Sole Survivor Finds His Way Back to Living in Dear Edward by Ann Napolitano; Author Q & A included.

Dear Edward by Ann Napolitano book cover

My Review:

Reconnecting with life after loss can be a struggle and Ann Napolitano’s Dear Edward, uplifting and hopeful, is a story of a young boy’s journey to overcome challenges, pick up the pieces and begins to dream again following a deadly plane crash.

An unthinkable tragedy leaves a young boy devoid of normalcy and purpose, yet over time, love, friendship and community breathe life back into him as he finds his way.  Edward, along with his older brother, Jordan, and their parents are on a flight from NJ to LA when the accident happens and there are no survivors…except for twelve year old Edward.

Dear Edward, is an emotional and beautiful story of a young boy’s coming of age as he learns new ways to love while coming to grips with the loss of his family.  We meet many of the airplane passengers like the injured army vet, the woman with memories of past lives, the stewardess, the Wall Street guy, and the pregnant girl who dreams of getting married.  We learn about Edward’s family; Bruce, Edward and Jordan’s father, homeschooled the boys and they have a very close relationship, while Jane, a working mom, is sitting in the front of the plane on her own getting some work done.  After the accident, Edward is alone, and he must leave his home to live with his mother’s sister, Lacey and her husband, John.  They were hoping to have a baby and were now given the unexpected responsibility to raise their nephew while suffering their own voids.  When trying to deal with the trauma and loss,  Edward is told:

“What happened is baked into your bones. it lives under your skin. It’s not going away. It’s part of you and will be part of you every moment until you die. What you’ve been working on …is learning to live with that. “

Author Ann Napolitano wrote a wonderful story; not focused on a plane crash, but on the rebuilding of human connection and heart with sensitive characters full of life and feelings.  The story was so satisfying, as information was revealed in bits and pieces, going back and forth from past to present time, leading up to the tragedy and then the aftermath.  I felt Edward’s pain and numbness he experienced in his life after the accident, and I rejoiced in his growth, little by little, as he engaged in his surroundings and made observations with his teenaged point of view.  Relationships are formed anew as we continually get glimpses of people from the past and Edward’s current support system as he forges on.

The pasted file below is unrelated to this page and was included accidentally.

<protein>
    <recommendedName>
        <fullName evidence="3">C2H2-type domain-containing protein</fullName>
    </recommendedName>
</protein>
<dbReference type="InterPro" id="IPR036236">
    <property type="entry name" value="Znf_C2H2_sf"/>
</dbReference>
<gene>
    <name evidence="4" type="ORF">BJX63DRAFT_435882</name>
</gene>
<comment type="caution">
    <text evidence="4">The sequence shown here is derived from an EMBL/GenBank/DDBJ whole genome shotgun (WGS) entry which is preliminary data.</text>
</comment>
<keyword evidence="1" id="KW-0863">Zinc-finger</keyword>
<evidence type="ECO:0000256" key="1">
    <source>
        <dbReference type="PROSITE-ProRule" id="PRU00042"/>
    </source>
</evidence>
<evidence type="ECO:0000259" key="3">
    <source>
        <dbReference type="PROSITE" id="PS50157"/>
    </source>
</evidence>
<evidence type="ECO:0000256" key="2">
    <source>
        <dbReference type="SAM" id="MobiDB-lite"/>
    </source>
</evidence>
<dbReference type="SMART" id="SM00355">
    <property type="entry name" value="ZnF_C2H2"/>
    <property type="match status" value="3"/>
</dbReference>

A wonderful coming of age story in the wake of a terrible tragedy, Napolitano has delivered a life-affirming novel with a perfect ending.  I highly recommend reading this.  Pre-order on Amazon today – book goes on sale 1/14/20.

 

Q & A with Ann Napolitano

Q:  I couldn’t put Dear Edward down and was compelled to read cover to cover.  The emotional story is mostly about the coming of age of a young boy after tragedy, but the actual tragedy is something I have mulled over quite a bit.  What inspired you to write about such a deadly accident?  And how did you manage to make this story uplifting and hopeful?

A:  Thank you for the kind words.  As far as the inspiration,  I became obsessed with a story in the news about a plane crash in 2010.  The flight originated in South Africa and crashed in Libya – most of the passengers were Dutch, and on their way home from vacation.  Only one passenger survived, a nine-year-old boy named Ruben Van Assouw.  The boy was found still strapped into his seat about a half mile from the wreckage – the speculation was that he’d been sitting near the fuselage and had been basically ejected from the plane.  He had a badly broken leg and a punctured lung but was otherwise fine.  Everyone else, including his parents and brother, had died immediately.  I couldn’t read enough about this story, and the obsession was such that I knew I was going to have to write about it.  I was going to have to write my way into understanding how this young boy could walk away from this wreckage, from the loss of his family, and not only survive, but find a way to live his life.  Also, I was always aware that as a reader I might find a book about a plane crash too upsetting to take on, so I wanted to write not about the crash, but the living and surviving that sprang from it.

Q:  Being a sole survivor is intriguing and complex, especially for a young boy.  Your choices for the story are unique and powerful…Edward must have had other school and family friends and teachers in his life prior to the accident, yet you pull him out of all that was before and place him alone with only one familial connection that feels distant.  Tell us why…